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President Carmona opens the Regional Conference on Alzheimer’s

For immediate release

The 4th ADI Non-Latin Caribbean Conference on Alzheimer’s and other Dementias started on Thursday 8th June 2017 with an Opening Ceremony attended by His Excellency, Anthony Thomas Aquinas Carmona ORTT, SC, President of the Republic of Trinidad and Tobago and the Honourable, Terrence Deyalsingh, Minister of Health. The event was hosted by the Alzheimer’s Association of Trinidad and Tobago (AzATT) in conjunction with Alzheimer’s disease International (ADI), the international federation of Alzheimer’s Associations around the world. The theme of this year’s conference was ‘Dementia in the Caribbean: No Time to Lose’

The President delivered a very deep and thought-provoking feature address. He reflected on the startling data that by the year 2050 approximately one million people in the Caribbean region will be affected by Alzheimer’s disease and other Dementias. He stated that “a crisis awaits us” and that “we together as a region must face this challenge as one Caribbean people”. He called for solutions which “lie in a sound, strategic and united approach by State Agencies and Institutions, Non-Governmental Organizations (NGOs), a progressive and proactive political will and civil society through information, education, research and compassion”.

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This Conference serves to invoke an urgent, much needed regional mandate, to stakeholders and movers and shakers in governance, to confront and alleviate the personal and social challenges associated with Dementia and Alzheimer’s disease in the Region. It provides for a laudable objective, that is, the launch of a regional organization, The Alzheimer’s Associations of the Caribbean (AAC). This Association ultimately will provide for the advocacy that will raise much needed awareness, inform, educate, devise action plans, lobby and support persons with Alzheimer ’s disease and Dementia. The hope is, that such will trigger and enhance healthcare systems in the Caribbean region that will incorporate not only the customary primary, emergency and preventive care but specifically an elderly care involving Hospice Care, new drugs and experimental drugs. There is a growing global recognition of the need for universal healthcare and the imperative, that it must be grounded in inclusivity, accessibility and quality healthcare”.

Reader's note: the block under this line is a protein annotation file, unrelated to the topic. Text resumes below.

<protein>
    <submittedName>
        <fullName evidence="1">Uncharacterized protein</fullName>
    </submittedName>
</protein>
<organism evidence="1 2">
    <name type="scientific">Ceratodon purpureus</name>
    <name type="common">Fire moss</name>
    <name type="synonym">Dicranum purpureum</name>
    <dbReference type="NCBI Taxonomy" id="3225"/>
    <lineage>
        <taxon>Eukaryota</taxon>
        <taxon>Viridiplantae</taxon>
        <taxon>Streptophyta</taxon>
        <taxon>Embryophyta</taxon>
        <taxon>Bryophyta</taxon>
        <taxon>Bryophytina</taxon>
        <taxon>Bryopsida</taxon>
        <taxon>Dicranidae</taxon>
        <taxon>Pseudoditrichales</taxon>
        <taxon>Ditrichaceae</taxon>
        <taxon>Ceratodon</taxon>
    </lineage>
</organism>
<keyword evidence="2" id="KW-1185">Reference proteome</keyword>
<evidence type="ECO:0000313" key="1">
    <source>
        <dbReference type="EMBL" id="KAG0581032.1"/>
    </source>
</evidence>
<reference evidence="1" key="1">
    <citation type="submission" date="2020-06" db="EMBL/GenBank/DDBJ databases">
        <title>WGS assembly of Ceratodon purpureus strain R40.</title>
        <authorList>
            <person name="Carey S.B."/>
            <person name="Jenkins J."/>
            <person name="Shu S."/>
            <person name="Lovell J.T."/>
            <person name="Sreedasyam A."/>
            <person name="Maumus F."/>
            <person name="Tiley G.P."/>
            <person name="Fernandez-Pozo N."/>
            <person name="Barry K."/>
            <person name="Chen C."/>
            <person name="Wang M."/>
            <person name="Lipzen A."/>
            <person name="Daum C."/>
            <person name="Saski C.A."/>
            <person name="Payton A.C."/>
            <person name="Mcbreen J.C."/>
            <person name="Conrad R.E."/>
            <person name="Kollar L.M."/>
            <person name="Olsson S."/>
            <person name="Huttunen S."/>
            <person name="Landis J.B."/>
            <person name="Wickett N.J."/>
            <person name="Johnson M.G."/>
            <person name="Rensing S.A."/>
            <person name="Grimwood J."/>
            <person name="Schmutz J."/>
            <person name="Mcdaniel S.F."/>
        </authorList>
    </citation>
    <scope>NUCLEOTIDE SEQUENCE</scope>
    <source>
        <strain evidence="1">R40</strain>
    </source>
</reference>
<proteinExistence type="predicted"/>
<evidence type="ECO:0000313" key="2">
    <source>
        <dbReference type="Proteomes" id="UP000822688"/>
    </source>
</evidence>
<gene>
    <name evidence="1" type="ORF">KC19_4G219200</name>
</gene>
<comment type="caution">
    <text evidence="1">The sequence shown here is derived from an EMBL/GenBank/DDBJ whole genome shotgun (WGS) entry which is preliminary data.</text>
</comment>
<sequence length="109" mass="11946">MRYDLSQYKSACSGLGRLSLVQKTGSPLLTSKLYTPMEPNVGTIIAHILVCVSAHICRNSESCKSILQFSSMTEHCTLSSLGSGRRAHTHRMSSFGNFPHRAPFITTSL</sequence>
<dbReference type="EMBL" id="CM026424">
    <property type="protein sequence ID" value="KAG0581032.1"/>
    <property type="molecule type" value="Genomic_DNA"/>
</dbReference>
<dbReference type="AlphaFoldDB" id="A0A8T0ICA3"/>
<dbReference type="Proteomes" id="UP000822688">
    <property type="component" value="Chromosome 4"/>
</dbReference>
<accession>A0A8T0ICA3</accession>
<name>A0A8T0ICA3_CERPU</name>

The Honourable, Terrence Deyalsingh, Minister of Health gave ‘Trinidad and Tobago’s Response to the Dementia Pandemic’. The Minister described dementia as “an equal opportunity enemy because it does not discriminate”. He recognized the absence of data in Trinidad and Tobago and the Caribbean but extended an open invitation to AzATT’s President, Ann Smith, to work together to address dementia and gave his commitment to working with AzATT to develop the first National Dementia Plan in the Caribbean Region.

During their ‘Welcome Remarks’ AzATT’s President, Ann Smith who posed the question “Why are we here?” and suggested the need for greater concern for those afflicted and affected by dementia. ADI’s Vice Chairman, Dale Goldhawk conveyed greetings from Canada. Norma Inniss, Conference Chair, Immediate Past President and Founder of AzATT, spoke about the ‘Development of Alzheimer’s Associations in the Caribbean’. Marc Wortmann, ADI’s outgoing Executive Director addressed the gathering on the topic ‘Dementia, a Global, Regional and National Public Health and Social Development Priority’.

The event was attended by delegates of eleven Alzheimer Associations in the region, their members and supporters, health and social care professionals, researchers, specially invited guests and interested persons from the general public. Dr. Raymond Jessurun summed up the Opening Ceremony as “dementia-friendly”.

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